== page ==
With many of the ethnic “recruits”/cadres complaining about the meetings being conducted entirely in Bengali, which is incomprehensible to most of them, it appeared that these groups are excluded from the national discourse. While the tokens they held as evidence of their membership of the organisation, such as the identity cards issued in the name of the Bangabhumi National Army, and badges imprinted with the “Sri” that was emblazoned with the Bangabhumi flag, which they were instructed to wear in public, indicated that they were to be identified within the nation.

It was not about enlisting their loyalty to the nation state of Bangabhumi. Rather, these practices were attempts to establish the “Bengali Hindu” identity of a citizen, by relegating his/her ethnic particularities.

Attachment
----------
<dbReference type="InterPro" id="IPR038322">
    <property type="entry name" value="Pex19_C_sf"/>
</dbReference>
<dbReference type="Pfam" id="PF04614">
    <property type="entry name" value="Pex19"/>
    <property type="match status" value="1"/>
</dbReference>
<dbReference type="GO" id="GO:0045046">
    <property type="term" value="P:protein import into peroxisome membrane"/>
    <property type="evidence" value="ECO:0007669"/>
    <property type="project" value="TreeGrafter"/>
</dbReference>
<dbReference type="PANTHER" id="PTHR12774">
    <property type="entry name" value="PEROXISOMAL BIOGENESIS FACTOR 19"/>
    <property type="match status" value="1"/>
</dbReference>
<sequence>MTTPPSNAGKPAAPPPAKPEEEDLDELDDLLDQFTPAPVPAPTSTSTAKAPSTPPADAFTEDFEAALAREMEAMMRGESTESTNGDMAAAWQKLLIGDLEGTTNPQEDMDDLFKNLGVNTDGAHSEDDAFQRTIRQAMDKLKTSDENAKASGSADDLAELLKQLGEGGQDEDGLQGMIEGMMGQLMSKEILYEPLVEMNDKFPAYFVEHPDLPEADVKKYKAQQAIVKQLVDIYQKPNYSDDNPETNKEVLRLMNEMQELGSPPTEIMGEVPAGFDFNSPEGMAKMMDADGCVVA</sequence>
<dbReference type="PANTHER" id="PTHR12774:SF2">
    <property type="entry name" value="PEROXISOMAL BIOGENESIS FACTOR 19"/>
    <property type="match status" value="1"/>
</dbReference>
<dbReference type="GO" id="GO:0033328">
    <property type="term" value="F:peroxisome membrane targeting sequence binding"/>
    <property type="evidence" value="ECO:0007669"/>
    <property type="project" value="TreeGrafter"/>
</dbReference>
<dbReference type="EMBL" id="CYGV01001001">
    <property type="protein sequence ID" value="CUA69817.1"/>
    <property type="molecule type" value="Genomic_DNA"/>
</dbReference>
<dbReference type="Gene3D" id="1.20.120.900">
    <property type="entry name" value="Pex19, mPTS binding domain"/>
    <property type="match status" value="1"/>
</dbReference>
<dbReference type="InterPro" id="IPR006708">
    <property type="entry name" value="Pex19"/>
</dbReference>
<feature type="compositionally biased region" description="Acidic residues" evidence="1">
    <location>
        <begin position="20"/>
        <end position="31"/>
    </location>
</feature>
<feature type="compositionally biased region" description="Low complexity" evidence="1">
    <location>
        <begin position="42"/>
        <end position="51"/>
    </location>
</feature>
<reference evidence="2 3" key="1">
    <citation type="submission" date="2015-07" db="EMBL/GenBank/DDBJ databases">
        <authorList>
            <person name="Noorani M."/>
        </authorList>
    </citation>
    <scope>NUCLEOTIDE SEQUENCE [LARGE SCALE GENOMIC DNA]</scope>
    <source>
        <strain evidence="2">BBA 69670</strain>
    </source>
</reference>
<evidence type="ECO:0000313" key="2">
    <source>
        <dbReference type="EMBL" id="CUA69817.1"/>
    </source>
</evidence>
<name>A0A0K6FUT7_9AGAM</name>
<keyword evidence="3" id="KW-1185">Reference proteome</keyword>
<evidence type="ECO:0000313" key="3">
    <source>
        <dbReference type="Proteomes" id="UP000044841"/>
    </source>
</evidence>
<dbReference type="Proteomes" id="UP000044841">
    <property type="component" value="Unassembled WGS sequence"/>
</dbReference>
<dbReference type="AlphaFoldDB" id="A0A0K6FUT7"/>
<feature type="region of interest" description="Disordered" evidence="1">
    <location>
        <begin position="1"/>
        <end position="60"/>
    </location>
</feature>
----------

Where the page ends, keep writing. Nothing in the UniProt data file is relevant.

Alongside the grandiose reiteration of the Hindu Bengali identity through these various tokens/display of citizenship, there were also attempts to suggest to the “recruits” the proximity of their leadership to the state. These ranged from the narratives about an arrested leader/hero who was let off in the course of the night of the arrest itself, to providing railway fare exemption coupons to the cadres/recruits for their trips to Guwahati to attend party meetings. While nothing was known about the reason for the leader’s arrest and subsequent release, the respondents did acknowledge that the coupons were duly recognised by the railway ticketing authorities. However, this is a common occurrence in the country in general, with large groups travelling to political or religious meetings being treated with leniency by the authorities habitually. The point, however, is not the exact circumstances in which these may have happened. What is significant is that they are drawn into an overarching narrative of a privileged relationship between the organisation and the state, and with it the promise of proximity to the sites of political power which in the commoners’ perception is analogous to “citizen.” The “Hindu Bengali” thus comes to be represented with all the paraphernalia of a “citizen,” ranging from appearances to access to privileges and the vicinity of power. Thus legitimised, this citizen may then establish skewed and unequal relations with other “ethnic” interests who do not enjoy a similar access and substantive participation in the processes of citizenship.